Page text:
Time Magazine: Obama Didn't 'Negotiate with Terrorists' But Other Presidents Did

Time Magazine: Obama Didn't 'Negotiate with Terrorists' But Other Presidents Did

Time magazine is rushing to President Obama’s side to defend him against the charge that he negotiated with terrorists to secure the release of Sgt. Bowe Bergdahl.

The magazine tells readers that the maxim that America doesn’t negotiate with terrorists is more of a general ideal than a hard-bound policy and cites several other presidents who, the magazine claims, did negotiate with terrorists.

Time notes that during the 1979 Iranian hostage crisis Jimmy Carter negotiated with the Iranian Mullahs who took over Iran after deposing the Shah. Reagan also negotiated with the Mullahs, Time notes.

Of course, in both cases the Mullahs were then the official government in Iran, whereas today the Taliban are not an officially recognized government in Afghanistan.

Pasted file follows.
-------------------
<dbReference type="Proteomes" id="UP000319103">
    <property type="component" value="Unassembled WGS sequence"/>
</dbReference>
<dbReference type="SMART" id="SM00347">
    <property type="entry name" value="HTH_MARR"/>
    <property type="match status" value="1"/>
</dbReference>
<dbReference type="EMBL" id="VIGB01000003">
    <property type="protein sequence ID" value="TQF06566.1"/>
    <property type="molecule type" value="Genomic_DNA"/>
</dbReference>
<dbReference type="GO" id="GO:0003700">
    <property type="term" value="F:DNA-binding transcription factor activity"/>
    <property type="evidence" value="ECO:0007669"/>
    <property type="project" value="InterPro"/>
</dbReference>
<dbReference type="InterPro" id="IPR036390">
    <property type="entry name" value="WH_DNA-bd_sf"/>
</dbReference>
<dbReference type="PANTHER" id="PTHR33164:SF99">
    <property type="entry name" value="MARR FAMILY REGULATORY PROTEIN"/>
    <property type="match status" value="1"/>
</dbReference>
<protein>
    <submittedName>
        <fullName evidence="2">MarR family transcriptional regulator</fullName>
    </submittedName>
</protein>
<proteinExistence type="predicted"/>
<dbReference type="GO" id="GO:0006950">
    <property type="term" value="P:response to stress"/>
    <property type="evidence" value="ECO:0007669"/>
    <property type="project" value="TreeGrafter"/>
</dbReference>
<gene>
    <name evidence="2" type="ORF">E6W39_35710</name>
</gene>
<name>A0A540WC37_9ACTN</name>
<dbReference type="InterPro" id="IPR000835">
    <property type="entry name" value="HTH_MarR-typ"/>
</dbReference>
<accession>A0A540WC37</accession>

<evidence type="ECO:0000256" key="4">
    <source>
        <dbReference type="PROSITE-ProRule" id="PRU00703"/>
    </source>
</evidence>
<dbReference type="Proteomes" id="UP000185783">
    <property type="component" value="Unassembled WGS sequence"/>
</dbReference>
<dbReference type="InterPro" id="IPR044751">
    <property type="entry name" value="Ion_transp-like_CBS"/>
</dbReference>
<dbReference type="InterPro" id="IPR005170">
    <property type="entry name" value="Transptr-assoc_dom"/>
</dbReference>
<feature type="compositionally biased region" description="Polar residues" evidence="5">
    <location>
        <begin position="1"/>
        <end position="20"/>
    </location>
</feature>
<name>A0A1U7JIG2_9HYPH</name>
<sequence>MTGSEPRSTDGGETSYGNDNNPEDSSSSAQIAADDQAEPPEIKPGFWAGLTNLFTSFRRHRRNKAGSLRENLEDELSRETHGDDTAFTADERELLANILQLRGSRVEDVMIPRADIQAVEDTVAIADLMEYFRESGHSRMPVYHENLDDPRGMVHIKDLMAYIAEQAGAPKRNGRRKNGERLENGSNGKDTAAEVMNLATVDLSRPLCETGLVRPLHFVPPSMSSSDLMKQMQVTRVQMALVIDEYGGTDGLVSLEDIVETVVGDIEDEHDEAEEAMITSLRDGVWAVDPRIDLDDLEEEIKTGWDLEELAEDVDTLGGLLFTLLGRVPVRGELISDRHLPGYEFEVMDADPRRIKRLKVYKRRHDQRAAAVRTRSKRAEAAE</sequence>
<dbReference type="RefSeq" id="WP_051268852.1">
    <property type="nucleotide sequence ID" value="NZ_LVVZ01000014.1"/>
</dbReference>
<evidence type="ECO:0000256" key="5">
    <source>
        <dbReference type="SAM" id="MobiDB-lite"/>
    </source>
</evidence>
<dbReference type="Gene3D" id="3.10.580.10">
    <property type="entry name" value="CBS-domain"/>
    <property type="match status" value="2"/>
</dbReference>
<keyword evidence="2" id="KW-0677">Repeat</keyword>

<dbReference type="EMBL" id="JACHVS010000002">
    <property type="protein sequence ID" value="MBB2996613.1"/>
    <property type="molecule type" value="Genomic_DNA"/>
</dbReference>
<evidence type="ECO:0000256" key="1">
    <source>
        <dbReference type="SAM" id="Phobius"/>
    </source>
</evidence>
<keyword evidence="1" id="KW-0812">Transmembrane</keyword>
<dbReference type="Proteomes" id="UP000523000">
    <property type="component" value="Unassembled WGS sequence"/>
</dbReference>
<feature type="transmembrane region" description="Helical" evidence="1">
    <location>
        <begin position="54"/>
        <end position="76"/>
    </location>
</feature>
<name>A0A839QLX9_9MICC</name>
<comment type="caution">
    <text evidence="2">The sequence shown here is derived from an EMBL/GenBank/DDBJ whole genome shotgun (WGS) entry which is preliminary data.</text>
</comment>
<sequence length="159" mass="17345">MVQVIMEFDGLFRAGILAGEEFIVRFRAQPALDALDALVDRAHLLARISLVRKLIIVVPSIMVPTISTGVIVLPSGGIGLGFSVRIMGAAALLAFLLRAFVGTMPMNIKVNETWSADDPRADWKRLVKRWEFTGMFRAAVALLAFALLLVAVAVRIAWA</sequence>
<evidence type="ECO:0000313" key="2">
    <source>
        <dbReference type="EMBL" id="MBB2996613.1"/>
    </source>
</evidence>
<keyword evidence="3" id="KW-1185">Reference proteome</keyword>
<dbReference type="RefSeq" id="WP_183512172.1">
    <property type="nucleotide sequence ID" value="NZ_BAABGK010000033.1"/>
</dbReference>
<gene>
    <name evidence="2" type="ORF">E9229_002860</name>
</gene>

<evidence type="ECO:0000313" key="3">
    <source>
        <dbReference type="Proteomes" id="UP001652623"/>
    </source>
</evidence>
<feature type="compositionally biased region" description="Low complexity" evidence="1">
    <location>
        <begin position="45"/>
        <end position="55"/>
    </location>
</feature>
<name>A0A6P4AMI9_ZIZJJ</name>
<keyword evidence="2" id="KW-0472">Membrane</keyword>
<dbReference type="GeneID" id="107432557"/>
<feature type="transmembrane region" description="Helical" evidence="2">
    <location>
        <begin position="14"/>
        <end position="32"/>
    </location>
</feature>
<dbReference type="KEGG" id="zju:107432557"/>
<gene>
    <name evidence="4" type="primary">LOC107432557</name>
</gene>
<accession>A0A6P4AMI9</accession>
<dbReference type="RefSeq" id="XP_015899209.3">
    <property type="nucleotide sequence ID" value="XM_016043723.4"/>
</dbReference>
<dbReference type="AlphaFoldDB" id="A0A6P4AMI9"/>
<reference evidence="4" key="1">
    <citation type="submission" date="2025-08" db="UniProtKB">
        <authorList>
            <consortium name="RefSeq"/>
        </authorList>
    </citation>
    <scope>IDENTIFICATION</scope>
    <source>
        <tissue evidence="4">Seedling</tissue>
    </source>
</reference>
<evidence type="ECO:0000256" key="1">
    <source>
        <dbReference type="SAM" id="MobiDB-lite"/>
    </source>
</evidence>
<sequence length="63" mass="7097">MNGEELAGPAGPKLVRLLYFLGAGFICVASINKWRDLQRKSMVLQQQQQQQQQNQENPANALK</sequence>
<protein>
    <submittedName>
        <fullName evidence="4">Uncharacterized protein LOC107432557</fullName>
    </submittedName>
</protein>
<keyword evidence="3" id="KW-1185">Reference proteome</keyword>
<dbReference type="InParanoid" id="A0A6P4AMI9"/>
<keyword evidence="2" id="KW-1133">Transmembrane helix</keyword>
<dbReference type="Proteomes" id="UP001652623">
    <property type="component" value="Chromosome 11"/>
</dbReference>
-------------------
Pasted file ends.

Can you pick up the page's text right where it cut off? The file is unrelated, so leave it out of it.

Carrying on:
The magazine also reminds readers that Bill Clinton met with Irish Republican Army leader Gerry Adams in the mid-1990s. Still, in that case Clinton was not “negotiating” for the release of American soldiers. Clinton’s was a political move, not a traditional “negotiation.”

Oddly, Time treats the Taliban as a single organization, calling it a “savage and deplorable organization” that the magazine yet notes “is not on the State Department’s official list of terrorist organizations.”

In truth, though, the Taliban is not really a “the,” but a “they.” The Taliban is a catch-all phrase used to describe a loosely knit movement of many different groups, some of which don’t work well with the others. Often these groups are based on local tribes as opposed to members of a centrally controlled group.

There are essentially two separate “Talibans,” one in Pakistan and one in Afghanistan.

Regardless, Time magazine insists that whatever was going on, “the real debate isn’t whether Obama negotiated with terrorists – he didn’t.”

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